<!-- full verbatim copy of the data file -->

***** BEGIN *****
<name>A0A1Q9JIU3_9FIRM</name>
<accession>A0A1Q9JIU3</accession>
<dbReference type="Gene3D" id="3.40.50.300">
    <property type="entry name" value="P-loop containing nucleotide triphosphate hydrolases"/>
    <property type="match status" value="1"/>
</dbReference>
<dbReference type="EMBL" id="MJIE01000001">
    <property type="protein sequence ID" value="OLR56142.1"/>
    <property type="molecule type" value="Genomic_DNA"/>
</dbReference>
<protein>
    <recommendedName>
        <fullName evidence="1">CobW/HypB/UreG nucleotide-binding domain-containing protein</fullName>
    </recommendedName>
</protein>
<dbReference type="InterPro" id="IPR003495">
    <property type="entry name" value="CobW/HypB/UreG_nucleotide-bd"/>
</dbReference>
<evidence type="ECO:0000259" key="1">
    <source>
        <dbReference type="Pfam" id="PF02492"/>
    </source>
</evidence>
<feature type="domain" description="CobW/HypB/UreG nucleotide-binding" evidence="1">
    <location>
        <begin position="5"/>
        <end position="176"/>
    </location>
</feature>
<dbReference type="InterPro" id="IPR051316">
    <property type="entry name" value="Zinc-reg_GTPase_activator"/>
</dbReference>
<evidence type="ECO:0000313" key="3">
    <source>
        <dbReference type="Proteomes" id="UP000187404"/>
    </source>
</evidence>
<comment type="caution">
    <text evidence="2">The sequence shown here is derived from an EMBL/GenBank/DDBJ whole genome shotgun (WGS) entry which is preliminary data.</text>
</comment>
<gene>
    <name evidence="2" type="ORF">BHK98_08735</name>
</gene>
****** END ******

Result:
<name>A0A1Q9JIU3_9FIRM</name>
<accession>A0A1Q9JIU3</accession>
<dbReference type="Gene3D" id="3.40.50.300">
    <property type="entry name" value="P-loop containing nucleotide triphosphate hydrolases"/>
    <property type="match status" value="1"/>
</dbReference>
<dbReference type="EMBL" id="MJIE01000001">
    <property type="protein sequence ID" value="OLR56142.1"/>
    <property type="molecule type" value="Genomic_DNA"/>
</dbReference>
<protein>
    <recommendedName>
        <fullName evidence="1">CobW/HypB/UreG nucleotide-binding domain-containing protein</fullName>
    </recommendedName>
</protein>
<dbReference type="InterPro" id="IPR003495">
    <property type="entry name" value="CobW/HypB/UreG_nucleotide-bd"/>
</dbReference>
<evidence type="ECO:0000259" key="1">
    <source>
        <dbReference type="Pfam" id="PF02492"/>
    </source>
</evidence>
<feature type="domain" description="CobW/HypB/UreG nucleotide-binding" evidence="1">
    <location>
        <begin position="5"/>
        <end position="176"/>
    </location>
</feature>
<dbReference type="InterPro" id="IPR051316">
    <property type="entry name" value="Zinc-reg_GTPase_activator"/>
</dbReference>
<evidence type="ECO:0000313" key="3">
    <source>
        <dbReference type="Proteomes" id="UP000187404"/>
    </source>
</evidence>
<comment type="caution">
    <text evidence="2">The sequence shown here is derived from an EMBL/GenBank/DDBJ whole genome shotgun (WGS) entry which is preliminary data.</text>
</comment>
<gene>
    <name evidence="2" type="ORF">BHK98_08735</name>
</gene>